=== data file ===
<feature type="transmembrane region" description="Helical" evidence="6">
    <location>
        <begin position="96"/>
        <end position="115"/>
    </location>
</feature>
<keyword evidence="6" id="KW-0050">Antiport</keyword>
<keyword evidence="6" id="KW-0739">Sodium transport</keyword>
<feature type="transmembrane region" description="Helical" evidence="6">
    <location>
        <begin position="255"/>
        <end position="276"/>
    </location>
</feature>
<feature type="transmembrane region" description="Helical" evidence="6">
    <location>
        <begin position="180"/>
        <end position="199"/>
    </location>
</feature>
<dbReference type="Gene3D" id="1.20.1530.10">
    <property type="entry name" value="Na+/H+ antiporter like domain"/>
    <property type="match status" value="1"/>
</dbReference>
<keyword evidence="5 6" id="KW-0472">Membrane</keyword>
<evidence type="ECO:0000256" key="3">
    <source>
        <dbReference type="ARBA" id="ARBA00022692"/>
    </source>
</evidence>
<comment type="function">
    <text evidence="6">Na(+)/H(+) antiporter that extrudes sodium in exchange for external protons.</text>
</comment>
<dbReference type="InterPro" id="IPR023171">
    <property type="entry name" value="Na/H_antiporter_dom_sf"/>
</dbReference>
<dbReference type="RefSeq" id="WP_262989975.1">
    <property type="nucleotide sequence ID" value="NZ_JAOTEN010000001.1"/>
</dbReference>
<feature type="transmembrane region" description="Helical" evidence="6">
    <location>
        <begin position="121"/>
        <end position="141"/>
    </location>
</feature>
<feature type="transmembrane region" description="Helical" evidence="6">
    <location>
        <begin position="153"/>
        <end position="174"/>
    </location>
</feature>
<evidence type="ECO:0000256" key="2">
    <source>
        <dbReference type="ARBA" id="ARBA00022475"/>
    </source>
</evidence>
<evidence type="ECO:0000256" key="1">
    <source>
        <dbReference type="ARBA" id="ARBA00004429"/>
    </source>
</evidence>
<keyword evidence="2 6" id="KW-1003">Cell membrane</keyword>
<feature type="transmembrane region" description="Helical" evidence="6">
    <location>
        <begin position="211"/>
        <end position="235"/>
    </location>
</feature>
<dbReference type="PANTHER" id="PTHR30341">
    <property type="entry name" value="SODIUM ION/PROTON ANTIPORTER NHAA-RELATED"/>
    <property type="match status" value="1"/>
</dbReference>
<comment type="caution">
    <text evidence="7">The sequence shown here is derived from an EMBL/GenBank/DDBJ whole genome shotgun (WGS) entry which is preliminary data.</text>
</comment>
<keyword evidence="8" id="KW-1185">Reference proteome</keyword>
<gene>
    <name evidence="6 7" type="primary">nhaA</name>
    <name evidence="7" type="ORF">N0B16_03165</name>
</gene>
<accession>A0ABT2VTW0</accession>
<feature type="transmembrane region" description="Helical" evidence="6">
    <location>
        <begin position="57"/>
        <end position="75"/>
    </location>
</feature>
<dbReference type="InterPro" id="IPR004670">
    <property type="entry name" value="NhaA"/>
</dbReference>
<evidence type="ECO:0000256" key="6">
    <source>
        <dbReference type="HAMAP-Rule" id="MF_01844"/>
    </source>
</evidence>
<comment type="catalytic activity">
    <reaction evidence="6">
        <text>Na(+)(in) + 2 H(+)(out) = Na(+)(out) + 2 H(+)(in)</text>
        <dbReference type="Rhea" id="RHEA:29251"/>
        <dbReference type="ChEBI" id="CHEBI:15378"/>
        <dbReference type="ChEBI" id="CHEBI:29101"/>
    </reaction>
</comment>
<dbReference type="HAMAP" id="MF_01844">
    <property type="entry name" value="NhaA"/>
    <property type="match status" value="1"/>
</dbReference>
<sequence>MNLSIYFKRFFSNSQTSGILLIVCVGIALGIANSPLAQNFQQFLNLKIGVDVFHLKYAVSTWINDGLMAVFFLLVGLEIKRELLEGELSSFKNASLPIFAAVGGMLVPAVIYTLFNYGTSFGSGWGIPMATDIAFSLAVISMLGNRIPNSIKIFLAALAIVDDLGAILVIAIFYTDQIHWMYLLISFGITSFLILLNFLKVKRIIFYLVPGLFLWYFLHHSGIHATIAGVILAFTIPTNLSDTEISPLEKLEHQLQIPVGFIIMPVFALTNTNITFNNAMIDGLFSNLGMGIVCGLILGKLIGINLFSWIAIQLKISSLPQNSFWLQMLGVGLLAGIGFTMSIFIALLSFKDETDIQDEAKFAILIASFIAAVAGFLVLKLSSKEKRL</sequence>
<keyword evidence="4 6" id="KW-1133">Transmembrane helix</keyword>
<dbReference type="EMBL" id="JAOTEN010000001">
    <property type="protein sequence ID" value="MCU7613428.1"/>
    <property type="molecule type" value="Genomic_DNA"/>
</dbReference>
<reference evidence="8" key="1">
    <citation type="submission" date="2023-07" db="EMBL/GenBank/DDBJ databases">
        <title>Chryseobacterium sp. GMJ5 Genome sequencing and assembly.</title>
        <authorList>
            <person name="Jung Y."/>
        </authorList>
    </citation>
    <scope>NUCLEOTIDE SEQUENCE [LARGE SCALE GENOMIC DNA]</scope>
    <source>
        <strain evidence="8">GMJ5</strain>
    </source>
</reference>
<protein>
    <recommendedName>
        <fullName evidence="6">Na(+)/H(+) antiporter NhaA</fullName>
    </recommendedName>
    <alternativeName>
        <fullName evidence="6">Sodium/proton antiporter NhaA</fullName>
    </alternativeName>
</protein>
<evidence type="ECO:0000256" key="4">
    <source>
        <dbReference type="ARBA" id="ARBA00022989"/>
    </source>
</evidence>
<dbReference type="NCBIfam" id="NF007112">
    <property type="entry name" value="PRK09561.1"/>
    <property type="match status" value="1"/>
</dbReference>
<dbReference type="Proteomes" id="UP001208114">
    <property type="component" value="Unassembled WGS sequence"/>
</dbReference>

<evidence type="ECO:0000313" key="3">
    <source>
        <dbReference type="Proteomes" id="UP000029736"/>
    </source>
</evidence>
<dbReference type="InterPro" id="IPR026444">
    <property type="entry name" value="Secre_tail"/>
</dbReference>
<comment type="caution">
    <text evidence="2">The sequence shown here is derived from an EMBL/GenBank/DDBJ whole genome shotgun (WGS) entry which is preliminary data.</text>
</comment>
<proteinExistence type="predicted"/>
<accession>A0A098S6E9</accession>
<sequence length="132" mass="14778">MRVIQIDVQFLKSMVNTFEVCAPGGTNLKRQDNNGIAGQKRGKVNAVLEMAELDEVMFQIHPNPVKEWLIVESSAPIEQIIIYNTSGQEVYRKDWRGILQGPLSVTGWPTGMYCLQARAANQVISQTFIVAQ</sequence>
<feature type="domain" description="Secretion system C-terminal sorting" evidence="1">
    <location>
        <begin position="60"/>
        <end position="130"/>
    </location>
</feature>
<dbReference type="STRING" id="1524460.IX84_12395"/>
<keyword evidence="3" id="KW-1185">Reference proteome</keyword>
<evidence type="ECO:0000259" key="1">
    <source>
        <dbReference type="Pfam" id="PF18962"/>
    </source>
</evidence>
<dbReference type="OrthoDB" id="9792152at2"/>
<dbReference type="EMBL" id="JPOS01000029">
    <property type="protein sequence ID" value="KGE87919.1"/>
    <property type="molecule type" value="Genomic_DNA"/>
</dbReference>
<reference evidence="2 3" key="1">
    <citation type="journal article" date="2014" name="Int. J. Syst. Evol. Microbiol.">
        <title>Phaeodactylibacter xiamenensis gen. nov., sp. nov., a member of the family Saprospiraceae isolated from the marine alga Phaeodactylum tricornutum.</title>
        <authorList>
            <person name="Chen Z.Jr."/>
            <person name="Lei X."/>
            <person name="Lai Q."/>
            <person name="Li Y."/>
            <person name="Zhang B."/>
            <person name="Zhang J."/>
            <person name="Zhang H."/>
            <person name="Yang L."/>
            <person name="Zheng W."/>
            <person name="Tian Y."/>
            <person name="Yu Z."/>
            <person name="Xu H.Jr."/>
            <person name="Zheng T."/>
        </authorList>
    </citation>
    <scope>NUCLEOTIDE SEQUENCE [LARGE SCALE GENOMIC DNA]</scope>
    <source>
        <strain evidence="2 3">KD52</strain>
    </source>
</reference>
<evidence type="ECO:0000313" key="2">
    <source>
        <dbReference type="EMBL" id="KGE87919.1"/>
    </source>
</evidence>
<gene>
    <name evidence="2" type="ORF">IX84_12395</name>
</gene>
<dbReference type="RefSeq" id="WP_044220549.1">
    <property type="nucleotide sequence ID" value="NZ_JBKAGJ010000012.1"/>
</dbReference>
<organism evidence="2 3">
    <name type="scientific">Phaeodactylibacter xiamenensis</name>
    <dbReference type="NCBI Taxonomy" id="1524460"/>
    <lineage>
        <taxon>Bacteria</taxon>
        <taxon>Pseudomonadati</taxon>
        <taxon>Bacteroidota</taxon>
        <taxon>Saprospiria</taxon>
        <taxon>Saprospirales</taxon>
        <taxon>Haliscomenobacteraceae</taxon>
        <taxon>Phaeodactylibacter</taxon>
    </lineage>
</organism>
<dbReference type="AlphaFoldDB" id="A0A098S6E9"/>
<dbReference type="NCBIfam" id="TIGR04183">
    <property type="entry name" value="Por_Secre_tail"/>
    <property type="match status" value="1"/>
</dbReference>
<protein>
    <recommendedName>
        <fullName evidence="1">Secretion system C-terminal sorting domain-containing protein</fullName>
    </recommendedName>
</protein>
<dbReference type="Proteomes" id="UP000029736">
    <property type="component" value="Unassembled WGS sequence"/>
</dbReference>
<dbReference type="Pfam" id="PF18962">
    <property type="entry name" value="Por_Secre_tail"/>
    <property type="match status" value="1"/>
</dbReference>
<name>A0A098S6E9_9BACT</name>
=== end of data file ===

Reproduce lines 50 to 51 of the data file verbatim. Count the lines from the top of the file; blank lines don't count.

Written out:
    </location>
</feature>